Rising from the broken coastline of the “Savage North,” as it is now more commonly known, the frontier city of Neverwinter has weathered calamity after cataclysm, yet remains standing. Its inhabitants are hardy and optimistic.
Lord Dagult Neverember—once Open Lord of the cosmopolitan Waterdeep—has recently settled in and unofficially named himself Lord Protector of the city of Neverwinter, and he is slowly rebuilding its residential districts and defenses after an earthquake leveled the city thirty years ago. Neverember’s stabilizing presence, as well as his policy of few trade regulations and low tariffs, have drawn merchants and longtime residents back to the city. Among these merchants are wealthy expatriate traders from faraway lands, such as the Cormyrean Elden Vargas, whose trade fleet makes berth in the city, and the elegant Lady Sala Nidris from Calimshan, who brings spices and fine fabrics from the south.
Despite Lord Neverember’s success, much of the city remains untamed and wild, and danger lurks in cracks and crannies. A contingent of Thayans is the most obvious threat to Neverwinter, but rumors speak of werebeasts in the sewers, ash zombies and shades in the great forest to the east, and the reemergence of a powerful devil cult: the Ashmadai.
The High Road that passes through this city leads north to Luskan, and down south, through the Sword Mountains, to Leilon and the city of Waterdeep. To the east lies Neverwinter Wood, where the Neverwinter River emerges from a neighboring volcano, home to a large population of fire elementals who warm the Neverwinter River to the point where it has never freezed over—even when the volcano erupted almost forty years ago, loosening ash that blocked the sun.
These locations are part of the Forgotten Realms. However, in the Sword Coast, relatively little is known about the outside world, and eyewitness accounts of what has happened in the past few centuries often conflict. People are more sure of their knowledge regarding the gods and magic than they are of their own historical narratives (or geography).
The Western Heartlands
The Western Heartlands encompasses a narrow strip of civilization running from the Sunset Mountains to the Sea of Swords, and northward from the band of territory marked by the Cloud Peaks and the Troll Mountains to the Trade Way (SCAG 7).
The shores of the Moonsea have long been home to cities that rise swiftly, relying on vigorous trade and gathering powerful mercenaries to their banners, only to overextend themselves and fall—sometimes crumbling over time, and sometimes dropping like stones from the sky. Now that Netheril and Myth Drannor have fallen, those two great powers can no longer exert their influence over the Moonsea, allowing the city of Hillsfar to spread its wings and eye southward expansion, and Mulmaster to once again further the worship of Bane. Phlan, Teshwave, Thentia, and Voonlar—all Moonsea cities where greater powers jockeyed for influence—now work to find their own identities before an unchecked or malevolent realm swallows them, one by one. This region is also home to the ruins of the Citadel of the Raven and Zhentil Keep, former strongholds of the Zhentarim, which the Black Network shows occasional interest in restoring. (SCAG p. 12)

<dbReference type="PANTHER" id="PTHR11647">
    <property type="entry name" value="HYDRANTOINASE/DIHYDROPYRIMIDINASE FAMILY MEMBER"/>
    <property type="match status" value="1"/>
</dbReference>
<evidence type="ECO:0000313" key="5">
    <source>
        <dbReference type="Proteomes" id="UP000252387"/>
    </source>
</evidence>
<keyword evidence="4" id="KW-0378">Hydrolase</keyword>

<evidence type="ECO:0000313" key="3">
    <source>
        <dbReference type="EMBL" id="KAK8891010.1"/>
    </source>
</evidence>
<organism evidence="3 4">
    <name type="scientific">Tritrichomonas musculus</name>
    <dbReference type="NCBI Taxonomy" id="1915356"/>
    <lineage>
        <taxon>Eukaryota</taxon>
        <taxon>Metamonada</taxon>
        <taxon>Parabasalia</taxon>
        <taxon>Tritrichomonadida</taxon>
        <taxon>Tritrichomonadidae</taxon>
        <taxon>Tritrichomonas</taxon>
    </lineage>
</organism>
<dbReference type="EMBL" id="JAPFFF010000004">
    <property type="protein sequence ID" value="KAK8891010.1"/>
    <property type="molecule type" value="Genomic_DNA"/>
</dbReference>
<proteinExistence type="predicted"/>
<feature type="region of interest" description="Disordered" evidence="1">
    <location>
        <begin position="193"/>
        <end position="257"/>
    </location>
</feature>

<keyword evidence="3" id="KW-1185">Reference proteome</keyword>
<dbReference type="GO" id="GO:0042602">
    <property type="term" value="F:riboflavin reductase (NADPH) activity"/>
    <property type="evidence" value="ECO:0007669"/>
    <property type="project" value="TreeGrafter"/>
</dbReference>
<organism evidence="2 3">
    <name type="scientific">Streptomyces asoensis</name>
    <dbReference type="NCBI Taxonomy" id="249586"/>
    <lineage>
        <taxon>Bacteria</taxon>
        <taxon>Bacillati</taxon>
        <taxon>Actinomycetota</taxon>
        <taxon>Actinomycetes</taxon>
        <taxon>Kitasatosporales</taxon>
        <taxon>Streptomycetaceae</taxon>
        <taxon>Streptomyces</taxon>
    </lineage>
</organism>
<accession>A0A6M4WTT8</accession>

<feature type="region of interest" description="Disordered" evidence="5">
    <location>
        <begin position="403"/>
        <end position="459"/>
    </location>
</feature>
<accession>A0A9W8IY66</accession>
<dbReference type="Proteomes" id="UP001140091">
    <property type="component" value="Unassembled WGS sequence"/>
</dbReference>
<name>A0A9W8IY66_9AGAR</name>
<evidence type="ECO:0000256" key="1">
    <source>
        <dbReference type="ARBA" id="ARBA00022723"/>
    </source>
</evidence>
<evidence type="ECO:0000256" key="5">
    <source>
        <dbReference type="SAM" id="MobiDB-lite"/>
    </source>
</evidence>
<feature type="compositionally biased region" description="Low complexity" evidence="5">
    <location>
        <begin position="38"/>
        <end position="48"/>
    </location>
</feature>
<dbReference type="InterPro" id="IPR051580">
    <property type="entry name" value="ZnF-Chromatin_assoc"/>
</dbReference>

Religions of Faerûn
The Forgotten Realms contain many gods and many believers. Divine spellcasters, like clerics and druids, call upon the gods to manipulate the Weave, a field of magic which exists throughout Faerûn. Arcane spellcasters (like wizards, warlocks, and sorcerers) do not need to proselytize in order to practice their spellcraft, but they probably hold reverence to at least one or two gods, due to their upbringing and their surroundings. Consider which deities from which Pantheons your character might worship. They hold reverence for at least one member of the Faerûnian Pantheon (which is a catch-all term for the major deities), and may worship some or all of the gods in the minor Pantheons:
You gain the ability to speak, read, and write languages due to racial traits, certain class and background choices, certain feats, or divination magic.
Guran (a patois of Roushoum and Rashemi)
Luiric (also known as ‘Halfling’)
A typical creature in the worlds of DUNGEONS & DRAGONS has an alignment, which broadly describes its moral and personal attitudes. Alignment is a combination of two factors: one identifies morality (good, evil, or neutral), and the other describes attitudes toward society and order (Iawful, chaotic, or neutral). Thus, nine distinct alignments define the possible combinations. An unaligned creature is one that lacks the ability to comprehend the difference between good and evil, law and chaos.
These brief summaries of the nine alignments describe the typical behavior of a creature with that alignment. Individuals might vary significantly from that typical behavior, and few people are perfectly and consistently faithful to the precepts of their alignment.
The known player factions are organizations that have risen, been shattered, and risen again several times. Whether noble warriors, rugged survivalists, or deceptive agents, your choice to join a player faction will help shape your involvement in the game’s ongoing story.